Words: Ellen Kenny
Ireland will have the chance to honour Savita Halappanavar’s death and memory, and remind ourselves that it can never happen again.
A march to honour Savita Halappanavar’s memory and advocate for further easing of abortion restrictions will take place tomorrow, October 29, at the Garden of Remembrance. Those involved will begin at the Garden of Remembrance before marching to the Dáil.
Organisers ROSA, the Social Feminist Movement, have described the march as an important opportunity to advocate for “health, equality and bodily autonomy on Savita’s anniversary.”
On October 28, 2012, Savita Halappanavar died of “severe sepsis, E.coli in the bloodstream and a miscarriage at 17 weeks”, according to the HSE investigation. Savita had been admitted to Galway University Hospital due to a miscarriage. Following complications, she repeatedly asked for an abortion as the pregnancy had been deemed unviable. However, doctors denied her an abortion as the foetal heartbeat was detected, making any termination illegal. One midwife is reported explaining to Savita, “this is a Catholic country”.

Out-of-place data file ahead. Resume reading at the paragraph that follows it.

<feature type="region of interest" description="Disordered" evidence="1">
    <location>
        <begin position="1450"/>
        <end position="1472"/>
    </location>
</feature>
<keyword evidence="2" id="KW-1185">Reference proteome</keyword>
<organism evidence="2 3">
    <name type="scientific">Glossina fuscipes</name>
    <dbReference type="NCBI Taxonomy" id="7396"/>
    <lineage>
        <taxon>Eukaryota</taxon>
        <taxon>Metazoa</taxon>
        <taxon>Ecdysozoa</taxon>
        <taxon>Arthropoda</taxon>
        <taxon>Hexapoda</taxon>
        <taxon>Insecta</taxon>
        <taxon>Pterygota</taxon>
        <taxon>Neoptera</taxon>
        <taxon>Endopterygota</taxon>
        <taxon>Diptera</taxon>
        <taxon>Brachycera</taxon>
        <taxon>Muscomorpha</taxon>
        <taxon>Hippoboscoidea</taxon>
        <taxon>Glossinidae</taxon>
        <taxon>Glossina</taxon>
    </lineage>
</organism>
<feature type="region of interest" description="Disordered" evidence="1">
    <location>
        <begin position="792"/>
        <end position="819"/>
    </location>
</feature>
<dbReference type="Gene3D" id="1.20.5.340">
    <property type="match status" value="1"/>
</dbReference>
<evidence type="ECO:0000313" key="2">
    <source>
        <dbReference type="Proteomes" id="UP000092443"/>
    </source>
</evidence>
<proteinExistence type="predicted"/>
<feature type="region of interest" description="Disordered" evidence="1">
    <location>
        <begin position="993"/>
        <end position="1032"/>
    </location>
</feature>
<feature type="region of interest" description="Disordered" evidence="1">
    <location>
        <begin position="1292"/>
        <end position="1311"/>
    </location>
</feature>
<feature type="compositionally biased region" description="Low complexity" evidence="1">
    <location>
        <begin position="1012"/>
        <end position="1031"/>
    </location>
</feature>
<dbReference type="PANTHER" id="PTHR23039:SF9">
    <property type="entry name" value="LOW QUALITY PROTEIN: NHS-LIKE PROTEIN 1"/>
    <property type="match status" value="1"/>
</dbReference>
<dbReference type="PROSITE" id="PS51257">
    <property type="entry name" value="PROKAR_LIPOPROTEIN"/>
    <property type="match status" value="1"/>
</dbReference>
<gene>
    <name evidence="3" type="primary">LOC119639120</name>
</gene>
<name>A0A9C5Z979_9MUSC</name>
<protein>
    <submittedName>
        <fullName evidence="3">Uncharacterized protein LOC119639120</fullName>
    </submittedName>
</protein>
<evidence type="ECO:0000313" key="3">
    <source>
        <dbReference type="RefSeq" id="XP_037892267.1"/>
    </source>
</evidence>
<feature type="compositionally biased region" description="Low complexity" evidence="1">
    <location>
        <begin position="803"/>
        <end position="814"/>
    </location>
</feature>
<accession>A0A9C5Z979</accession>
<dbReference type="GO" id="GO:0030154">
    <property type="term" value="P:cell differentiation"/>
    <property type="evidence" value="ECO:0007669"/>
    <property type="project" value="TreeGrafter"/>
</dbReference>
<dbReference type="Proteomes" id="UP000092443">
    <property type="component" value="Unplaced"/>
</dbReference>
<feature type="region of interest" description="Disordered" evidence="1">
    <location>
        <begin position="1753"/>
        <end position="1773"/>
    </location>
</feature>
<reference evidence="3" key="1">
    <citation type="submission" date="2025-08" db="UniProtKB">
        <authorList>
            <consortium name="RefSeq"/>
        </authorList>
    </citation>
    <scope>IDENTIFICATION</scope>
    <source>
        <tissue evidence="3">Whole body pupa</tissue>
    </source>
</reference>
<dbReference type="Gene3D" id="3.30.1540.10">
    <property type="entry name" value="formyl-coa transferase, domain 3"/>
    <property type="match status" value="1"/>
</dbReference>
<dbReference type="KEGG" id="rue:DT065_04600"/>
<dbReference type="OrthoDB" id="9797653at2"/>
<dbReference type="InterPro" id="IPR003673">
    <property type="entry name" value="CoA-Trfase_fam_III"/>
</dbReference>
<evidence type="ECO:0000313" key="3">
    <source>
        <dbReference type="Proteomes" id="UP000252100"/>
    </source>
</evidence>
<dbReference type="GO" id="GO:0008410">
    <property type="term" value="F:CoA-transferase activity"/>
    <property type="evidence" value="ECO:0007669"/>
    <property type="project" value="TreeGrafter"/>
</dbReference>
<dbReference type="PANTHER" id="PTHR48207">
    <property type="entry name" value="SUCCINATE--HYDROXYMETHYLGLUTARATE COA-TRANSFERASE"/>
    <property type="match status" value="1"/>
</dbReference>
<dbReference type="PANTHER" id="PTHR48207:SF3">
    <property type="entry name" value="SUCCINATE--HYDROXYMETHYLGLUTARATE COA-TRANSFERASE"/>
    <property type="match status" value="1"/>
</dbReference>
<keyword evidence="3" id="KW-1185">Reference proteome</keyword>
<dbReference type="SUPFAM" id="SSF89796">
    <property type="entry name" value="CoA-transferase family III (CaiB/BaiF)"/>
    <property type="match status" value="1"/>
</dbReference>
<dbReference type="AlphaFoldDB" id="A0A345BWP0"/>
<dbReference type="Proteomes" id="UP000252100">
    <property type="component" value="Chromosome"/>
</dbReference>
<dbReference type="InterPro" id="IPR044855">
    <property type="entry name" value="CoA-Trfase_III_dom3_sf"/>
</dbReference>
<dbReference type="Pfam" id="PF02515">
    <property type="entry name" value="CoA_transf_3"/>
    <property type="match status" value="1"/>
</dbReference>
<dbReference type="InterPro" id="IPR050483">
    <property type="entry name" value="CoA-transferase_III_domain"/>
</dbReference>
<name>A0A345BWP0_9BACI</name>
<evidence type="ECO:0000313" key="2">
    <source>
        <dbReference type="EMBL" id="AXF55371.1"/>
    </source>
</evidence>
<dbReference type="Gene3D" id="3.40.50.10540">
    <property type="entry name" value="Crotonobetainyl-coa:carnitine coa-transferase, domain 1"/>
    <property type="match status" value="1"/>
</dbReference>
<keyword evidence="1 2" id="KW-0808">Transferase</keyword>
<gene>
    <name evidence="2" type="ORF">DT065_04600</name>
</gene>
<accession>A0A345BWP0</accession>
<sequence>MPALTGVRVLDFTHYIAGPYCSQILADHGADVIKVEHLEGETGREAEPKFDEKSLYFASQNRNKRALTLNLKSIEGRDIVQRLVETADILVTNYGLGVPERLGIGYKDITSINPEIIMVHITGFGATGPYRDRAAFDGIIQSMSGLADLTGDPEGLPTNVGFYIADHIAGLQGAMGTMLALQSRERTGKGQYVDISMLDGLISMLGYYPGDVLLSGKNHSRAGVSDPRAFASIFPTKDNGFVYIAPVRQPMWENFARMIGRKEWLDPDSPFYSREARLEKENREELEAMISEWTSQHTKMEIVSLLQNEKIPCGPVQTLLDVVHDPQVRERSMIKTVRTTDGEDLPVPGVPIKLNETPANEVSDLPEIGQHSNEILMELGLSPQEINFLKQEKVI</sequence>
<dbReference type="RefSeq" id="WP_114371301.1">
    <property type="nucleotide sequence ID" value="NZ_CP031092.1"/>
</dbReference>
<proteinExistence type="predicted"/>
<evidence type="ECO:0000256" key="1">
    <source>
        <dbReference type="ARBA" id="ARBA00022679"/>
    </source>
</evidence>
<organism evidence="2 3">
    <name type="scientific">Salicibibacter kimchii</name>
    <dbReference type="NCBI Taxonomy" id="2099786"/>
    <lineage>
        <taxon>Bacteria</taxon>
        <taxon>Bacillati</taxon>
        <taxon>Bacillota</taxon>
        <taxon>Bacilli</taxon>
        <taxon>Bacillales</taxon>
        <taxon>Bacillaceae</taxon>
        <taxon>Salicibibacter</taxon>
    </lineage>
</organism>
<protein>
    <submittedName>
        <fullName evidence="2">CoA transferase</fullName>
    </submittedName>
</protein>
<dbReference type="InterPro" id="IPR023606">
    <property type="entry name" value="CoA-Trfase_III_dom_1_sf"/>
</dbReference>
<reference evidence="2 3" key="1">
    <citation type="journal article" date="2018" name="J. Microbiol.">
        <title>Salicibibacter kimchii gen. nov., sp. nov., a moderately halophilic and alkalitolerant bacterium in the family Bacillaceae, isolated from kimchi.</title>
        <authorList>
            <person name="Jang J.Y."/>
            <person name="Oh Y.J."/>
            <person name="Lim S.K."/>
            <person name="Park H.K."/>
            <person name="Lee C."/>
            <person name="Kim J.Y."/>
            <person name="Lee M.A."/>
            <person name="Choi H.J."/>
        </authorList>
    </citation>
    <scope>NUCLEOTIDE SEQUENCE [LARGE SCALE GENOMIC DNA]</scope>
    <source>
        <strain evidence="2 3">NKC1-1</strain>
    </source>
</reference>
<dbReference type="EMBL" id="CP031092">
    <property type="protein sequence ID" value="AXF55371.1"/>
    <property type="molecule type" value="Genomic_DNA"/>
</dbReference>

A HSE investigation found that there was “inadequate assessment and monitoring”, also saying she was not offered all management options.
Savita’s death marked a turning point when it came to fighting for bodily autonomy in Ireland, as her husband went public with her death and pro-choice activists advocated for legislation that would prevent another death.
In 2018 as the Eighth Amendment was repealed, an RTÉ poll revealed that 8 per cent of people who voted yes did so because of Savita’s death.
While the Eighth Amendment was repealed in 2018, there are still many barriers to safe and accessible abortions for women in Ireland. In July, the United Nations Human Rights Committee urged Ireland to reform several aspects of its current abortion laws. In particular, they expressed concern over the three-day waiting period and the lack of abortion services in some parts of Ireland.
Someone seeking an abortion must get official certification from a GP that confirms they are less than twelve weeks pregnant. Once they are certified by a GP, the pregnant person must wait three days before they get the abortion. If someone becomes more than twelve weeks pregnant during the waiting period, are no longer eligible for an abortion.
The United Nations also expressed concerns about the “alleged low percentage” of GPs providing abortion services. Ten per cent of GPs nationally have opted into providing abortion services, and half of Irish counties have fewer than ten GPs who provide the service.
The United Nations said that this is limiting the service for “girls in vulnerable situations and rural communities.”
Tomorrow’s protest will advocate for improvements in accessing abortions across Ireland.
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